David Epstein

This hurricane season may be the most active since 2010

Beachgoers entered the water in Seaside, Fla, in June, though double-red flags warned of danger in the remnants of Tropical Storm Cindy. (KIICHIRO SATO/ASSOCIATED PRESS, FILE)

Could this be the year New England experiences a hurricane? It’s certainly possible. With a prediction of an above-average number of Atlantic storms in the coming months, one could argue that the odds of one striking coastal Massachusetts, Rhode Island, or Connecticut grow with the increased number of storms.

This week, the National Hurricane Center upped their prediction for the number of hurricanes this season and raised to 60 percent their confidence that an above-average season would occur.


If the season does end up being that active, we will see the greatest number of Atlantic hurricanes in any season since 2010, a busy year. That year there were 19 named storms and 12 hurricanes. However, not one of those hurricanes reached the United States mainland, proof that active seasons don’t necessarily mean a lot of hits to coastal communities.

The converse is also true. Back in 1992, there were only seven named storms and three hurricanes, but Andrew, the first one of the season, struck south Florida — the last Category 5 to reach the US. That storm caused loss of life and catastrophic damage.

Are we overdue?

Our reliable hurricane records don’t go back very far in the big picture, only a few hundred years at best. But in that time period, New England went through periods when a hurricane might strike more than once a year, but also gaps of three decades or more without one.

The last hurricane to reach the shores of New England was Bob in 1991, but in 2011, Tropical Storm Irene was very costly in terms of damage and loss of life. Some statistical analysis would suggest we are overdue for a storm, but it could also be we are just going through a normal cycle of low hurricane activity in New England.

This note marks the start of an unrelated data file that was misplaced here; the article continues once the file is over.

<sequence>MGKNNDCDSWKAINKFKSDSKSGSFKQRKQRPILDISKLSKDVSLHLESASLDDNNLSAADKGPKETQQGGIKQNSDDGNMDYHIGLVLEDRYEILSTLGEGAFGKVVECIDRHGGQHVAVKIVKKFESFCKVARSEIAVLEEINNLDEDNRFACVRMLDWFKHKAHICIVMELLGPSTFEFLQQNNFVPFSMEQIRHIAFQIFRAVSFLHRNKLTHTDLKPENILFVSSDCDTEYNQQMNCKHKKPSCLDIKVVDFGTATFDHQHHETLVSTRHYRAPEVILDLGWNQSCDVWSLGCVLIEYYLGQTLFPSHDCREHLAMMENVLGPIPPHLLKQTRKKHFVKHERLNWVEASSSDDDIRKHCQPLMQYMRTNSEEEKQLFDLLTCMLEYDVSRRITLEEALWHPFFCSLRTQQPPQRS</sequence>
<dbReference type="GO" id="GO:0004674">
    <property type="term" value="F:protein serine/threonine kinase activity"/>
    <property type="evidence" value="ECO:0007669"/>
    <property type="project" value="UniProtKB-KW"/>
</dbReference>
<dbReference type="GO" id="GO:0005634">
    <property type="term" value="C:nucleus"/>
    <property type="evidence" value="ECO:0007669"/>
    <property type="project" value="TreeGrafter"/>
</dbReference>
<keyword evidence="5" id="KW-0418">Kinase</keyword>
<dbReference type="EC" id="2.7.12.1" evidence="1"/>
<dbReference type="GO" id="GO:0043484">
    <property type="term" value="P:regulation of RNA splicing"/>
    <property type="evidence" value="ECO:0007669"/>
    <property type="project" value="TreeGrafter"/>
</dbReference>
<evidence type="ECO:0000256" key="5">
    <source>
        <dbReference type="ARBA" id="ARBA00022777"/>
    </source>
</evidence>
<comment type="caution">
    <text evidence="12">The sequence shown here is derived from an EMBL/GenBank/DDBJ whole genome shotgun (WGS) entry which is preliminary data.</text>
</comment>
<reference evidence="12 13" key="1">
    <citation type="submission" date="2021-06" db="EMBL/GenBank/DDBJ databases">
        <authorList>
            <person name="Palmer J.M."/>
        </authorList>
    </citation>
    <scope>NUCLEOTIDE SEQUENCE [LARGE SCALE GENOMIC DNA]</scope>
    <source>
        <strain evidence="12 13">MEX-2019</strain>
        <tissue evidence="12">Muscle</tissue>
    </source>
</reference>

Where to look

If a storm is going to reach this part of the country, we know where it’s likely to originate. Depending on where we are during hurricane season, storms will typically form and then track in certain predictable areas. This isn’t to say a storm can’t form or move outside these tracks, but because of the prevailing weather in August and September, storms have some climatological predictability.

For the rest of August and even into the first part of September, storms will often form in the area between Africa and Cuba and further west. The likelihood of one of these storms reaching New England peaks in the first half of September, before lowering and shifting south.

What’s out there right now?

Over the next week, forecasters will be watching an area of thunderstorms in the Atlantic Ocean for potential development.

The National Hurricane Centers forecast has a storm likely to develop over the next 5 days.NATIONAL HURRICANE CENTERS

Some of the computer models are also picking up on the potential for a storm off the US coast next week. The Canadian model, for example, shows a well-developed system east of the Carolinas next Tuesday. This is something forecasters will be watching this weekend and early next week.